a single light

in a mirror

reflecting a candle

in the depths of darkness

and among one-point-five-million

tiny mirrored lights


I will say he was thirteen

a single light

in a mirror

reflecting a candle

in wells of darkness

and among one-point-five-million

tiny mirrored lights


I will say his bar mitzvah

was fresh in his young heart

a single light

in a mirror

reflecting a candle

in chambers of darkness

and among one-point-five-million

tiny mirrored lights


I will say he was but a boy

of flesh and blood and bones

a single light

in a mirror

reflecting a candle

in darkness’s abyss

and among one-point-five-million

tiny mirrored lights


I will say he, Asher Zaffrin, is remembered,

my one among one-point-five-million

tiny mirrored lights against the darkness


Karla Linn Merrifield

Karla Linn Merrifield, a nine-time Pushcart-Prize nominee and National Park Artist-in-Residence, has had 700+ poems appear in dozens of journals and anthologies. She has 14 books to her credit. Following her 2018 Psyche’s Scroll (Poetry Box Select) is the newly released full-length book Athabaskan Fractal: Poems of the Far North from Cirque Press. Her Godwit: Poems of Canada (FootHills Publishing) received the Eiseman Award for Poetry. She is a frequent contributor to The Songs of Eretz Poetry Review, and assistant editor and poetry book reviewer emerita for The Centrifugal Eye.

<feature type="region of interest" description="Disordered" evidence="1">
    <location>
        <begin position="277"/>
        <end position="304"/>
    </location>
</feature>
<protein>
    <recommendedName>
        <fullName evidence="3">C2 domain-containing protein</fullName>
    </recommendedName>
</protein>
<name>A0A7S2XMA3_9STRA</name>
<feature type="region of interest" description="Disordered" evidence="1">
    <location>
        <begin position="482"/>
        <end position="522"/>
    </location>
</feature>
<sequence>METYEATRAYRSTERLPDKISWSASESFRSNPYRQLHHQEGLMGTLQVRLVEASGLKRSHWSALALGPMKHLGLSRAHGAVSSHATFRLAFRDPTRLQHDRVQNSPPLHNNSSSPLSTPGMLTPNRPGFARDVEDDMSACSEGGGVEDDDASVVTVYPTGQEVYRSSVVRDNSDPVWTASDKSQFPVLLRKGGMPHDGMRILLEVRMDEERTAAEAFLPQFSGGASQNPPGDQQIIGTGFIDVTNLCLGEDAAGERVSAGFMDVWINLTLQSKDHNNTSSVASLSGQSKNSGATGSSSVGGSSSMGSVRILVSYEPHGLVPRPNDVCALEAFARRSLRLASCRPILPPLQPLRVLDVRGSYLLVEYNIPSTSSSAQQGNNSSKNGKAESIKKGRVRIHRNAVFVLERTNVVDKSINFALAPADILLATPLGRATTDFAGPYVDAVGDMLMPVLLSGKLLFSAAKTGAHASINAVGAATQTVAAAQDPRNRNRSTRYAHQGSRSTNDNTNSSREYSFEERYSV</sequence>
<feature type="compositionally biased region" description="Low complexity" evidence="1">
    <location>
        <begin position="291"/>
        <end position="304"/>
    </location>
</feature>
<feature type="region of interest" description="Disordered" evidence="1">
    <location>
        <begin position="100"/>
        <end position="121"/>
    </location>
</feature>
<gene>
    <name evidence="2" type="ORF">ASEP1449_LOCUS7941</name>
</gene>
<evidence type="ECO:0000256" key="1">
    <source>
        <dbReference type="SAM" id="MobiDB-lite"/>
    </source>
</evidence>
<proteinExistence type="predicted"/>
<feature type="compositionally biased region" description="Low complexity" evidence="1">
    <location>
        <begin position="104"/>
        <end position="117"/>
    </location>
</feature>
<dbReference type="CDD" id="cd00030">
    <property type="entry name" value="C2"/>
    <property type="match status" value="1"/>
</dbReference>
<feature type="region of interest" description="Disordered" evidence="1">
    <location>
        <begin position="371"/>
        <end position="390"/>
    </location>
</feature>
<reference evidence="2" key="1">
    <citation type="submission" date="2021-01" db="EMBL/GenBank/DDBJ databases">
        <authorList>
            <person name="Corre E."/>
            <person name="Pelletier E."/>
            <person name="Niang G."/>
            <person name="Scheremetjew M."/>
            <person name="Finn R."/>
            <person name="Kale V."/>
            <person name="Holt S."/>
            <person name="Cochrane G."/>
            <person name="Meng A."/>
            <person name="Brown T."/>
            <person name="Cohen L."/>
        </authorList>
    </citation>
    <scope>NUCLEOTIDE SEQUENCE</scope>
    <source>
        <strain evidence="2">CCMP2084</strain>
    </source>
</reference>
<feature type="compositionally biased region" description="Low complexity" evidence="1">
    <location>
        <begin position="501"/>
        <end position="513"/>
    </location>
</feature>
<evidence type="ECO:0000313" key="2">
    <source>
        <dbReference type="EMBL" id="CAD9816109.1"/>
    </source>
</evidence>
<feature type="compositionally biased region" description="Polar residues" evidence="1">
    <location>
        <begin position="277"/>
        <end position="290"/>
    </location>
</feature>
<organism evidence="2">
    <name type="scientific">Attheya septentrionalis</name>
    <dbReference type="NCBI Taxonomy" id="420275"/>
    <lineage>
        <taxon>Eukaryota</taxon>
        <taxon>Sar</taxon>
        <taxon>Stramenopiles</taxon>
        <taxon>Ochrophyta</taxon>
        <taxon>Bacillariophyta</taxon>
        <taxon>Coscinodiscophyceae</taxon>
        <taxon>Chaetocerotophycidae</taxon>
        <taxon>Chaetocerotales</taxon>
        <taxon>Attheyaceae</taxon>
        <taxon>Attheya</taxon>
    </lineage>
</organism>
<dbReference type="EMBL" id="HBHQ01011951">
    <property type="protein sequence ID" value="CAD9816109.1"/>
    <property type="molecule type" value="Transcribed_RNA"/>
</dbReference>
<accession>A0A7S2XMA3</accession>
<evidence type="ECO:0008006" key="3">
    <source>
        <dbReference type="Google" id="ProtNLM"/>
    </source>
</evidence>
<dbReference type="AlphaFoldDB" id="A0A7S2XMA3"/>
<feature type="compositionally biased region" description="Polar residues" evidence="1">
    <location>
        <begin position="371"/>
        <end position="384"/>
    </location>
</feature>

Mrs., your daughter fits Fifty-Fourth and Vine

Father, your address is Fifty-Sixth and so is mine

Mrs., more than eight blocks four times a day—

Father, here, at lunch time she can stay—

Mrs., we encourage no such program.

Father, she can take the bus to and from.

Mrs., for you Vine Street is truly close.

Father, Market is busy and dangerous to cross.

Mrs., Chestnut Street is our limit—

Father, that’s where we live! We’re on it!

Mrs., we stop at the south. You live on the north side—

Father, do you sit and say my child must ride

Or walk into a totally foreign postal zone?

Mrs., the wrong side of the street is your home.


Hyperbole or word for word,

The same score, whatever overheard:

A chilly man with a chilly vote.

Not even Mother’s master stroke

Could budge that unsmiling priest,

Wire-rimmed, with a sharp, sallow face.

In the universal church, I’m a homeless member.

Weeks before third-grade September,

We’re kicked out the South Philly projects!